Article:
Time for a Policy Reset Finance & Development, June 2016, Vol. 53, No. 2
Antoinette M. Sayeh
Sub-Saharan Africa’s economies face severe strains and must take action to reignite sustainable growth
Over the past few years, I have been heartened by the progress on the ground in sub-Saharan Africa. Along with the extended period of strong economic growth of the past 15 years came improvements in health indicators and standards of living. Now that the region’s economy has entered a rough patch, there is a risk that the progress that has reached so many will stall. A confluence of external and domestic factors is exerting severe strain on many countries, including the largest ones. So to reignite the engine of sustainable growth that has propelled the region in the recent past and secure favorable medium-term prospects, governments must implement a strong policy reset.
The pace of economic expansion in the region declined to 3½ percent in 2015, the slowest in some 15 years. The growth outlook varies greatly across countries in the region, but the IMF projects overall growth to slow further this year to 3 percent—well below the 6 percent or so observed over the past decade, and barely above population growth. Indeed, GDP per capita growth will be under 1 percent for two years in a row for the first time since the late 1990s.
World of multiple shocksThe slowdown reflects the adverse impact of the commodity price slump on some of the larger economies, tighter financing conditions, and, more recently, the drought in eastern and southern Africa.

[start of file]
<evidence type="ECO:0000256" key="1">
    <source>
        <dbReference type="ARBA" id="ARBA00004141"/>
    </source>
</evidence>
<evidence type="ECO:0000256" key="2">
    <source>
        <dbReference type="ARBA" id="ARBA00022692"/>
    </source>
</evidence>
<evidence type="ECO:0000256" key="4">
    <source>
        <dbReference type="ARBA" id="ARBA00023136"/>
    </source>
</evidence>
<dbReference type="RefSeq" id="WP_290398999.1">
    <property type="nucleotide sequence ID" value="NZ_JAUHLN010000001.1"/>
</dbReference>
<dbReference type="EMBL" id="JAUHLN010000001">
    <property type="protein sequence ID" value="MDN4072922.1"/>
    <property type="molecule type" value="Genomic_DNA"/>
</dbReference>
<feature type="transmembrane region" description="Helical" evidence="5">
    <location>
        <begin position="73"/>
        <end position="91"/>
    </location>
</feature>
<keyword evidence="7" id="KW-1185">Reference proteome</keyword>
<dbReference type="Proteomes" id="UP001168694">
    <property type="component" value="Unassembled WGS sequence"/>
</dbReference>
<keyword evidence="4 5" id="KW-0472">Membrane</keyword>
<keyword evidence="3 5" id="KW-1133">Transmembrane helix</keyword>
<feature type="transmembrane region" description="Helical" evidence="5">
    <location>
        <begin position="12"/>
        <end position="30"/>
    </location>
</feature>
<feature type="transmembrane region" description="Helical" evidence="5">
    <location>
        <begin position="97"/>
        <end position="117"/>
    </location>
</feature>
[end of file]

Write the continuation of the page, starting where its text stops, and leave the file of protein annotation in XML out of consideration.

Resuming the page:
The sharp decline in commodity prices in recent years has severely strained many of the largest sub-Saharan African economies. While oil prices have recovered somewhat since the beginning of 2016, they are still some 60 percent below their 2013 peak levels, a shock of unprecedented magnitude. As a result, oil exporters such as Nigeria and Angola, as well as most countries in the Economic Community of Central African States, continue to face particularly difficult economic conditions.
Growth will slow further for the region’s oil exporters in 2016, to 2¼ percent, from as high as 6 percent in 2014, according to IMF projections. For example, growth in Angola will likely be slowed by limited foreign exchange supply and lower public spending. Similarly, in Nigeria, economic activity is constrained by the lower oil prices and compounded by disruptions to private sector activity through exchange rate restrictions...